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As it is well known, a vacuum balloon using the materials we have at our disposal is not possible, because of the sheer force they have to resist from the air outside.

I asked this question on Physics stack exchange and haven't got an answer yet.

I have an idea and I want to know if there is anything that makes it impossible.

  1. Build a balloon out of graphene which is very light and it is conductive too.
  2. Since graphene is not airtight, cover graphene (that is not yet inflated) with a good electrical insulator which is also airtight.
  3. Now make the graphene store electric charge.
  4. This would exert force from inside as the electric charges on the graphene repel each other.
  5. This causes the balloon to inflate while having a vacuum inside.

Now my question is there any theoretical problems (not engineering problems) with this model?

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  • $\begingroup$ Note related discussion at engineering.stackexchange.com/a/111/77 $\endgroup$
    – feetwet
    Apr 5 '15 at 0:43
  • $\begingroup$ @feetwet the discussion there only talks about mechanical forces. Here I am trying to see if we can make it with electric forces. $\endgroup$
    – Moj
    Apr 5 '15 at 23:17
  • $\begingroup$ It is not as well-known as you believe that "a vacuum balloon using the materials we have at our disposal is not possible". I did finite element analysis with my coauthor and found it possible with a sandwich spherical shell. akhmeteli.org/wp-content/uploads/2011/08/… $\endgroup$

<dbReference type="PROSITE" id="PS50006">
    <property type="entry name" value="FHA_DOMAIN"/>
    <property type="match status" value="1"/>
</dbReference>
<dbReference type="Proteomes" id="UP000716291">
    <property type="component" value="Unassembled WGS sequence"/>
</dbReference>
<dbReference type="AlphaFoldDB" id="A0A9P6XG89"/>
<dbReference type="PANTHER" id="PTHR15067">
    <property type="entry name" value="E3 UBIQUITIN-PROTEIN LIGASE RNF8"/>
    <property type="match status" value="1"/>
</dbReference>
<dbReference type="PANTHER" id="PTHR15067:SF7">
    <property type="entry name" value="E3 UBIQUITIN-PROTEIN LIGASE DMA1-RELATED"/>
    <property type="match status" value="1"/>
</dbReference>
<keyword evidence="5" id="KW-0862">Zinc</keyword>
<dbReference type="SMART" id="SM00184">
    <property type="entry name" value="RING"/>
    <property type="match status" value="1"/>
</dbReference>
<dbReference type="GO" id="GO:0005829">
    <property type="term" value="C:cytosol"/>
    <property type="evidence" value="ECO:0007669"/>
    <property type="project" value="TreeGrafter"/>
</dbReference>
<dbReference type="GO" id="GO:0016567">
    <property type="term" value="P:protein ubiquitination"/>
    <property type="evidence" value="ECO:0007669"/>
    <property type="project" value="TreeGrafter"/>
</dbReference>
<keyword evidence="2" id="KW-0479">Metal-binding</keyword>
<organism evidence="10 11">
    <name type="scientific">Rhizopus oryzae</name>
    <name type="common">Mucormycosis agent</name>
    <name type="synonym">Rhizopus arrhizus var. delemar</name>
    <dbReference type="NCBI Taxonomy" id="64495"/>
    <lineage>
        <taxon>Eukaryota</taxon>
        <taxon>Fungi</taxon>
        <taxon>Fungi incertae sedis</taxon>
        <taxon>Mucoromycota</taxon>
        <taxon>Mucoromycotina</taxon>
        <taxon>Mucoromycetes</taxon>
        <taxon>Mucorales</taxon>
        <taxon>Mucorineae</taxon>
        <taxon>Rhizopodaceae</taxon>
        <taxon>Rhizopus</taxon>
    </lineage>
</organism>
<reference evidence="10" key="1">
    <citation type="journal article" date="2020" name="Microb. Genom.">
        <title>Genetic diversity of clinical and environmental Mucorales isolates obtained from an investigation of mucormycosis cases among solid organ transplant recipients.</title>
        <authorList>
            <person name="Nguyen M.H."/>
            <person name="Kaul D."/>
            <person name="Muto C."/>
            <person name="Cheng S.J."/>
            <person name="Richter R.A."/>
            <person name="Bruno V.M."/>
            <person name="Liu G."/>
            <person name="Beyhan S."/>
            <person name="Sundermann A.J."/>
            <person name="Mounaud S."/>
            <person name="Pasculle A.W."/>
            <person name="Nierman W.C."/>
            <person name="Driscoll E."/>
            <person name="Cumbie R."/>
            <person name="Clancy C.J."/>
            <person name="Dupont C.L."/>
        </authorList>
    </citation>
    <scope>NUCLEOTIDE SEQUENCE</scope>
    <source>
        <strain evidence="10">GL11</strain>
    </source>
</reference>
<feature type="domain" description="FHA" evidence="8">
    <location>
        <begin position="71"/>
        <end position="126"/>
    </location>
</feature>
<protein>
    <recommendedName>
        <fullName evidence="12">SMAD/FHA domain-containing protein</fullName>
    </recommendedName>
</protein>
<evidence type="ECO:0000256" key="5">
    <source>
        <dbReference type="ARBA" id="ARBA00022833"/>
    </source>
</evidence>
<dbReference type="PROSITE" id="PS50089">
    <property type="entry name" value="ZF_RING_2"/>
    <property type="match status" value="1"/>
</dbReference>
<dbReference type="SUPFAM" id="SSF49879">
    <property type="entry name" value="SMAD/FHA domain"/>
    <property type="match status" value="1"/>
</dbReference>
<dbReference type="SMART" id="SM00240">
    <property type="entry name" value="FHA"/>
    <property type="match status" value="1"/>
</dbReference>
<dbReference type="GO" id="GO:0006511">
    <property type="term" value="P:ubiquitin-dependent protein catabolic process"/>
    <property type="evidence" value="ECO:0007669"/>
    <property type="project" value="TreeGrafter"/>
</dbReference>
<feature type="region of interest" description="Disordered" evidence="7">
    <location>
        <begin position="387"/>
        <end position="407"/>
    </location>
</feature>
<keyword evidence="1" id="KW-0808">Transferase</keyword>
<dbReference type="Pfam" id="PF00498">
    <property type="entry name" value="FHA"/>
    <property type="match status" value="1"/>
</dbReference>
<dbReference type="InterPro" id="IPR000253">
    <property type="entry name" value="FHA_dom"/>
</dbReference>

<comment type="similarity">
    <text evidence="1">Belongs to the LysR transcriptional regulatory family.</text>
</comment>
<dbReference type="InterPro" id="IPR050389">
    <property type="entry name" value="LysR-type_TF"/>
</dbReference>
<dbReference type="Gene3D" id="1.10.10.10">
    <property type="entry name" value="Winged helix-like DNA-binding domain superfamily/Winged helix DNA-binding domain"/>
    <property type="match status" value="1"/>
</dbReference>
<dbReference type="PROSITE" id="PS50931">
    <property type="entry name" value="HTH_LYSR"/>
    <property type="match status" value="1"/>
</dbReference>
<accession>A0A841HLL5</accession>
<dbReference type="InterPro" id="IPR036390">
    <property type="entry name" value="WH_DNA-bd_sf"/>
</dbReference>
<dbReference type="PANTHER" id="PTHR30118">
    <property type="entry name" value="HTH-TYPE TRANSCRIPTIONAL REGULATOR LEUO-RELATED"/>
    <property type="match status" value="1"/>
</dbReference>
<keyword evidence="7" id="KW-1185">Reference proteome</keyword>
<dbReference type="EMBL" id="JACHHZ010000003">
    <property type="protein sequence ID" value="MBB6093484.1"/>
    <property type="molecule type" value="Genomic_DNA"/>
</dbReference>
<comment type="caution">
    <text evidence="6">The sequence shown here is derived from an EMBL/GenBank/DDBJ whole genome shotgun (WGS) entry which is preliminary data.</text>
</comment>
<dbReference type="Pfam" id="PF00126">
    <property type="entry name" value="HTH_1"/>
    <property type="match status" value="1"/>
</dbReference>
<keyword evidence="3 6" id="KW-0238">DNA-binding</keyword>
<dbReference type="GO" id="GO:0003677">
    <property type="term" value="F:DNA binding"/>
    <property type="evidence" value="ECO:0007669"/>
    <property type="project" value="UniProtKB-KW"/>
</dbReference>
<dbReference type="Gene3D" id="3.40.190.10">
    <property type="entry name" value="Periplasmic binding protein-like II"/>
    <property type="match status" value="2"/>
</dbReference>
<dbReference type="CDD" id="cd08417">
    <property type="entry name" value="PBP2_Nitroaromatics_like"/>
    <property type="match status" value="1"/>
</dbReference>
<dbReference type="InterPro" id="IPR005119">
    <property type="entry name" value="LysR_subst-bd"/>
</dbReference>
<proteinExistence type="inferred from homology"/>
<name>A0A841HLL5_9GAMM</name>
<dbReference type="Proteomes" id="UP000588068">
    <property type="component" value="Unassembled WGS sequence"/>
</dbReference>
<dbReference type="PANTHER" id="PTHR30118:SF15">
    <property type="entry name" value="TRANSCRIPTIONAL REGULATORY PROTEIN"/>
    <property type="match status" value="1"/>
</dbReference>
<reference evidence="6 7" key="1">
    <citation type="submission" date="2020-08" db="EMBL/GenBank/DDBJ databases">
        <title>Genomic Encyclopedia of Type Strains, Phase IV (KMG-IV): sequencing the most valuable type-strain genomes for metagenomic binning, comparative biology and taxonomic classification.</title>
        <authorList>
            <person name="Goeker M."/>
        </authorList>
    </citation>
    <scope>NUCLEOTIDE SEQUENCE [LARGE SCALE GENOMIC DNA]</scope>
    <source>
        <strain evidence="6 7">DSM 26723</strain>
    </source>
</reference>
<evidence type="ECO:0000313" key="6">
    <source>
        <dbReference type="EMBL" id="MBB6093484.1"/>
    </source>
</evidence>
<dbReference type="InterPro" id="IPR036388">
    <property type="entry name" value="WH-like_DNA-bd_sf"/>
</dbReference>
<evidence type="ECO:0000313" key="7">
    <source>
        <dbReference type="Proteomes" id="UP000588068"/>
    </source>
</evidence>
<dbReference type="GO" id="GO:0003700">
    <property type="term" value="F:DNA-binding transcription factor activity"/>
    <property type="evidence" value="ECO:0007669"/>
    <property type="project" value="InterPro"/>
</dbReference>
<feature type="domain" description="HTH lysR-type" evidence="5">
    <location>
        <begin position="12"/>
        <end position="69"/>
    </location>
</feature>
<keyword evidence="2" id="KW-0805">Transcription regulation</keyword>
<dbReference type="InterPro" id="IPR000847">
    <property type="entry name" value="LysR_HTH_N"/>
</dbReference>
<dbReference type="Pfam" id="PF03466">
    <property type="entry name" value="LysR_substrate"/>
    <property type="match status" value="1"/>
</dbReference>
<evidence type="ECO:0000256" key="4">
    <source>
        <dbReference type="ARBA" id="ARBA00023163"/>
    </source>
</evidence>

– akhmeteli
    Apr 30 '15 at 1:19
  • $\begingroup$ The described approach of "inflating" the balloon still requires super-strong materials to prevent the pressure from puncturing the balloon material inwards between the gaps (assuming they are larger than molecular size since the balloon needs to expand for this approach to work). Instead the graphene shell should be constructed at its final size and the interior evacuated. The electrical charge provides a balancing force rather than excessive force in order to expand the balloon. I still don't know if this is viable, hence comment not answer, but I think the "inflation" approach is flawed. $\endgroup$
    – jhabbott
    Aug 3 '16 at 11:10
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I think it is (theoretically) possible, but it didn't work when I tried. My main problem was that I didn't have a good way of stopping the required high charge from ionizing the surrounding air.

I accidentally posted a duplicate question on the Physics Forum...

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Let's completely neglect material strength and just consider air pressure and the force from electric charges.

Air pressure is 101325 Pascals, or 101325 Newtons per square meter. That means that the net force on one square meter of material must be equal to that force in order to prevent the balloon from breaking.

I'm completely abusing notation here, but let's give the material a charge density of $\mathbb{Q}$ Coulombs per square meter - in other words, on one square meter of material lies $Q$ Coulombs. The balloon has a radius of $r$, meaning that (assuming it's a sphere) the surface area is $4 \pi r^2$, and the total charge is $4 \pi r^2\mathbb{Q}$

The force on this one square meter from the electric charge is, therefore, $$F=k\frac{4 \pi r^2 \mathbb{Q}Q}{r^2}=4 \pi k \mathbb{Q}Q$$ For the balloon to work, this force must be equal to 101325 Newtons. This means that $\mathbb{Q} \approx 9.47 \times 10^{-4}$ Coulombs per square meter. Not too bad. Seems plausible.